Boonsboro establishes forestry unit

October 27, 1997


Staff Writer

BOONSBORO - Boonsboro Fire Chief Oley Griffith stared at his newest piece of equipment Sunday afternoon and recalled a day he wished he had it.

It was during the massive blizzard in the winter of 1996 and a fire engine struggled up a steep hill before getting stuck in a mound of snow. Griffith said a handful of firefighters was forced to trudge through snow that was nearly waist-high to reach a home on Boonsboro Mountain Road.

"We ended up walking a mile and a half, carrying fire extinguishers, carrying ladders," he said.

Griffith said firefighters put out the blaze with fire extinguishers.

"You're starting to get people building houses up into the mountains and we're having a tough time," he said.

If the same dilemma presented itself today, however, the First Hose Co. of Boonsboro would have a new weapon: a converted military truck dubbed "Forestry 6."


The 22,000-pound vehicle, which firefighters sought for six months, went into service last week. Griffith said the forestry unit will be able reach houses in inaccessible areas that other fire trucks have difficulty reaching. It is also ideal for forest fires, brush fires and field blazes, he said.

The forestry unit, the only of its kind in Washington County, is similar to a vehicle housed in Charles Town, W.Va. They are the only two forestry units in the Tri-State area, according to fire officials, although volunteer firefighters in Myersville, Md., are working on one of their own.

Griffith said he expects it will be used to fight fires in other parts of Washington County, as well as Frederick County, Md., and perhaps parts of Pennsylvania and West Virginia.

"It's somewhat like a tank," said Jay Grimes, president of the Washington County Volunteer Fire & Rescue Association. "I think there's other places definitely that it will be used."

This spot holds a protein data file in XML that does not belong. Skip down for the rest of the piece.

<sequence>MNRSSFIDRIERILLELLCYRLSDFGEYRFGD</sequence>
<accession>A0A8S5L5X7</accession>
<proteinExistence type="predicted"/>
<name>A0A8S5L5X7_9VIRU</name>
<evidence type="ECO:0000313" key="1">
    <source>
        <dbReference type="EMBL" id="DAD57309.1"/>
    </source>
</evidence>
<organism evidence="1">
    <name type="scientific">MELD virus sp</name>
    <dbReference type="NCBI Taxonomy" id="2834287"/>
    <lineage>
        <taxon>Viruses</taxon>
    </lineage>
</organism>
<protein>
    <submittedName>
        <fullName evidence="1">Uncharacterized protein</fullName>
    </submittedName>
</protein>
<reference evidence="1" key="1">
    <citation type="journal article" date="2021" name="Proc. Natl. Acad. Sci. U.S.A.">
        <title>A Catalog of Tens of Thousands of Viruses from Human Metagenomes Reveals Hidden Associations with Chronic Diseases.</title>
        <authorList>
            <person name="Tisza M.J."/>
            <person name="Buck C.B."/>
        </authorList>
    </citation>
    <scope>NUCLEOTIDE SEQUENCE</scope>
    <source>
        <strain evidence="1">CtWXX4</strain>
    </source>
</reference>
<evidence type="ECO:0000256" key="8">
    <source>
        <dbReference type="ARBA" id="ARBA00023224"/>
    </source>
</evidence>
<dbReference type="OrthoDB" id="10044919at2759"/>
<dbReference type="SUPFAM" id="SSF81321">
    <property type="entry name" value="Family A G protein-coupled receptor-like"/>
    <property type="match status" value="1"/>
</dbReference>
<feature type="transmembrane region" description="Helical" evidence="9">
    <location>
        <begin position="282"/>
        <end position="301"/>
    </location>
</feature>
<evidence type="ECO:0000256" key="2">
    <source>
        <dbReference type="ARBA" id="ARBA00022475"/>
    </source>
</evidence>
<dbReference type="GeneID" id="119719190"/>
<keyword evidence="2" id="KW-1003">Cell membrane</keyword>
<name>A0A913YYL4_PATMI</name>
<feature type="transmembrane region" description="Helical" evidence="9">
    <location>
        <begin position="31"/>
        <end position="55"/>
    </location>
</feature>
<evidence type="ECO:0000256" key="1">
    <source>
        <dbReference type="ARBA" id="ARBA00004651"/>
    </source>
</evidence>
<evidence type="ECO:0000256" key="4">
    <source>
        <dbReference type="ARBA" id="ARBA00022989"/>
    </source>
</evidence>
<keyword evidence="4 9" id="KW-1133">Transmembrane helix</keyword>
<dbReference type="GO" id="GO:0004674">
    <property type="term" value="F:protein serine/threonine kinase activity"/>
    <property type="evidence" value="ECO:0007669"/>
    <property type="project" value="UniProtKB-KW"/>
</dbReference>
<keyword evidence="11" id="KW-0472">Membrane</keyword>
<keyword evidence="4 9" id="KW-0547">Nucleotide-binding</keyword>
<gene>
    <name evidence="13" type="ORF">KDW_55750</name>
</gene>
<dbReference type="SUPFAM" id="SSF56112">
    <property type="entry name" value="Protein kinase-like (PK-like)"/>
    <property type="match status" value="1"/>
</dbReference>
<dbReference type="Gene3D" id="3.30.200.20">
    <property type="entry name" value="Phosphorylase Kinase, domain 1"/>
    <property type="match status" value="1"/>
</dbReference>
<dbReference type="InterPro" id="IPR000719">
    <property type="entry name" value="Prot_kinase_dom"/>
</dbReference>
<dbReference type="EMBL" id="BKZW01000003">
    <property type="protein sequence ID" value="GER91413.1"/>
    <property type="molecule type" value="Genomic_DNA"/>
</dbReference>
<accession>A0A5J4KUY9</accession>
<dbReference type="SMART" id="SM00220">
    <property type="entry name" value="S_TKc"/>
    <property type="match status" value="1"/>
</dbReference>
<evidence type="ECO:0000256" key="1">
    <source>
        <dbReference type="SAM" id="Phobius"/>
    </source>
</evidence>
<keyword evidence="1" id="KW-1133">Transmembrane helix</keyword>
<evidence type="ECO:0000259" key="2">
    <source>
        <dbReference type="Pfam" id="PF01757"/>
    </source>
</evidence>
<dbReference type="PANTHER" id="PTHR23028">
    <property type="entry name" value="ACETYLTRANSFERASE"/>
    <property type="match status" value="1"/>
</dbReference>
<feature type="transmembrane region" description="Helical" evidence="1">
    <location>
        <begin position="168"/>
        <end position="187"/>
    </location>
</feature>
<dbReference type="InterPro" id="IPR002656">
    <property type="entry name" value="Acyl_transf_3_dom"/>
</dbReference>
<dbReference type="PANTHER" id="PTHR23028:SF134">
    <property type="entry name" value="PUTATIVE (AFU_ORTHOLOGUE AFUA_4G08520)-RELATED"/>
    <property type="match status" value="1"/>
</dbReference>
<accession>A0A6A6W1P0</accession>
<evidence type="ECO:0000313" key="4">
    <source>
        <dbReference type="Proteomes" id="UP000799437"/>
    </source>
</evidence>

For all its uniqueness, Griffith said the fire company got the unit for a bargain. The Maryland Department of Natural Resources, which used it sparsely in Allegany County, Md., allowed Boonsboro to lease it free of charge.

Griffith estimated that the fire department has spent about $5,000 on it. Volunteers repainted the tan vehicle a vibrant red. They also added metal plating, a pumper and assorted fire equipment. Much of the material was donated and some businesses offered free labor.

"Everybody's been doing a little bit of something to keep the cost down," he said.

Forestry 6 looks modest. The Army used the 1954 vehicle to haul fuel, Griffith said. Its top speed is 45 mph.

But Griffith said it combines the best features of a brush truck and a fire engine.

"Once they get there, they can do so much more," he said. "We wanted something, not pretty, but very functional that can do the job."

It carries 750 gallons of water, about as much as a fire engine and more than twice as much as a typical brush truck. And at 22,000 pounds, the six-wheel-drive vehicle can knock down trees, tear through thick brush or power up blocked, narrow, country roads.

"They make their own paths," Griffith said.

Griffith said the truck carries all of the standard equipment of a brush truck: chain saws, hoses, rakes, shovels, flashlights, flares and other tools.

It has one other unique fire-fighting weapon: four spigots mounted on the front that can blast a wall of water 15 feet wide. That way, firefighters can put out field fires as they ride, Griffith said.

Jeffrey "Zeke" Seabright, a regional fire specialist with the Maryland DNR Forestry Service, said the state was not using the vehicle that much. Giving it to Boonsboro made sense, he said. In addition to its other attributes, he said it can double as a tanker for big fires.

"There was definitely a need for a heavy unit in Western Maryland," he said.

And while it has not seen action in Boonsboro yet, Griffith said he expects fall to bring its share of forest fires.

"This summer, it would have been useful a couple times," he said.

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